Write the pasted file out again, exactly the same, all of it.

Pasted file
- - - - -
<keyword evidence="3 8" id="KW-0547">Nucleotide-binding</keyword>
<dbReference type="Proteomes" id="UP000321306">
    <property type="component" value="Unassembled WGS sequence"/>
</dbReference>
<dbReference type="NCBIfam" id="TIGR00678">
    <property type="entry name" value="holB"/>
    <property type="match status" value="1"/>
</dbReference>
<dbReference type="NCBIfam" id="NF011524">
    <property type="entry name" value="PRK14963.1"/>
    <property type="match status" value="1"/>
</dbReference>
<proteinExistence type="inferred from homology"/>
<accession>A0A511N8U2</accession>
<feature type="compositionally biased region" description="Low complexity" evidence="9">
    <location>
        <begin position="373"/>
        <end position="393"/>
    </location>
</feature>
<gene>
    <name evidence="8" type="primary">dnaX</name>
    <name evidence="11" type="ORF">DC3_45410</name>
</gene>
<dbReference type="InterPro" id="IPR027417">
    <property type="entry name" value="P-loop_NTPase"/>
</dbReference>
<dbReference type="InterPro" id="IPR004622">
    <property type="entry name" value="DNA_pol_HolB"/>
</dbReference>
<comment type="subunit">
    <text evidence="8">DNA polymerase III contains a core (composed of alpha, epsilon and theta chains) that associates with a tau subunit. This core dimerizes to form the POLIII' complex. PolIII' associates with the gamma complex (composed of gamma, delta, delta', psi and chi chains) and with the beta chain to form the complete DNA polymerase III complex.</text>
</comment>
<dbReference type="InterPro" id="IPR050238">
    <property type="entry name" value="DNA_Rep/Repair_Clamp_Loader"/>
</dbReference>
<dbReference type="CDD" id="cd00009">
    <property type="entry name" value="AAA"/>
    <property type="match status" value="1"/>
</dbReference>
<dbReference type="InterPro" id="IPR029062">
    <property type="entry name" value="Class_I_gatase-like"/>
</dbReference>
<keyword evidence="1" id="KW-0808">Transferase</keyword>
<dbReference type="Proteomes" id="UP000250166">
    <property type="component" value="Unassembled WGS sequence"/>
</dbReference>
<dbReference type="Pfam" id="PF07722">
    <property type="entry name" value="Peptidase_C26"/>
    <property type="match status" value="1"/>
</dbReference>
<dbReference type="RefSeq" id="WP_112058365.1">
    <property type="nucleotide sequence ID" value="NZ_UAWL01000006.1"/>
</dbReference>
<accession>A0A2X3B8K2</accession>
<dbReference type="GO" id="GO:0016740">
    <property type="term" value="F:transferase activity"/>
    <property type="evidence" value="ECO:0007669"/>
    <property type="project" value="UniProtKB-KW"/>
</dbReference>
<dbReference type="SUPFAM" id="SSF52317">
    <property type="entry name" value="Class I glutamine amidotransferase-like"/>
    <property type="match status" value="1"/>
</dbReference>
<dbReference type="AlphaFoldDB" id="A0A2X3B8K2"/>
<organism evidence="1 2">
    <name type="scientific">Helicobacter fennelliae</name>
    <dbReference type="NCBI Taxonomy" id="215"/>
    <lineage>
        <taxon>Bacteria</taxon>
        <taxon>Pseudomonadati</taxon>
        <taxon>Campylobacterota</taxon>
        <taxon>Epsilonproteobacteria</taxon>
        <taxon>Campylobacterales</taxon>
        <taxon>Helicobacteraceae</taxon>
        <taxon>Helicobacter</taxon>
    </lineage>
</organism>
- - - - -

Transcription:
<keyword evidence="3 8" id="KW-0547">Nucleotide-binding</keyword>
<dbReference type="Proteomes" id="UP000321306">
    <property type="component" value="Unassembled WGS sequence"/>
</dbReference>
<dbReference type="NCBIfam" id="TIGR00678">
    <property type="entry name" value="holB"/>
    <property type="match status" value="1"/>
</dbReference>
<dbReference type="NCBIfam" id="NF011524">
    <property type="entry name" value="PRK14963.1"/>
    <property type="match status" value="1"/>
</dbReference>
<proteinExistence type="inferred from homology"/>
<accession>A0A511N8U2</accession>
<feature type="compositionally biased region" description="Low complexity" evidence="9">
    <location>
        <begin position="373"/>
        <end position="393"/>
    </location>
</feature>
<gene>
    <name evidence="8" type="primary">dnaX</name>
    <name evidence="11" type="ORF">DC3_45410</name>
</gene>
<dbReference type="InterPro" id="IPR027417">
    <property type="entry name" value="P-loop_NTPase"/>
</dbReference>
<dbReference type="InterPro" id="IPR004622">
    <property type="entry name" value="DNA_pol_HolB"/>
</dbReference>
<comment type="subunit">
    <text evidence="8">DNA polymerase III contains a core (composed of alpha, epsilon and theta chains) that associates with a tau subunit. This core dimerizes to form the POLIII' complex. PolIII' associates with the gamma complex (composed of gamma, delta, delta', psi and chi chains) and with the beta chain to form the complete DNA polymerase III complex.</text>
</comment>
<dbReference type="InterPro" id="IPR050238">
    <property type="entry name" value="DNA_Rep/Repair_Clamp_Loader"/>
</dbReference>
<dbReference type="CDD" id="cd00009">
    <property type="entry name" value="AAA"/>
    <property type="match status" value="1"/>
</dbReference>
<dbReference type="InterPro" id="IPR029062">
    <property type="entry name" value="Class_I_gatase-like"/>
</dbReference>
<keyword evidence="1" id="KW-0808">Transferase</keyword>
<dbReference type="Proteomes" id="UP000250166">
    <property type="component" value="Unassembled WGS sequence"/>
</dbReference>
<dbReference type="Pfam" id="PF07722">
    <property type="entry name" value="Peptidase_C26"/>
    <property type="match status" value="1"/>
</dbReference>
<dbReference type="RefSeq" id="WP_112058365.1">
    <property type="nucleotide sequence ID" value="NZ_UAWL01000006.1"/>
</dbReference>
<accession>A0A2X3B8K2</accession>
<dbReference type="GO" id="GO:0016740">
    <property type="term" value="F:transferase activity"/>
    <property type="evidence" value="ECO:0007669"/>
    <property type="project" value="UniProtKB-KW"/>
</dbReference>
<dbReference type="SUPFAM" id="SSF52317">
    <property type="entry name" value="Class I glutamine amidotransferase-like"/>
    <property type="match status" value="1"/>
</dbReference>
<dbReference type="AlphaFoldDB" id="A0A2X3B8K2"/>
<organism evidence="1 2">
    <name type="scientific">Helicobacter fennelliae</name>
    <dbReference type="NCBI Taxonomy" id="215"/>
    <lineage>
        <taxon>Bacteria</taxon>
        <taxon>Pseudomonadati</taxon>
        <taxon>Campylobacterota</taxon>
        <taxon>Epsilonproteobacteria</taxon>
        <taxon>Campylobacterales</taxon>
        <taxon>Helicobacteraceae</taxon>
        <taxon>Helicobacter</taxon>
    </lineage>
</organism>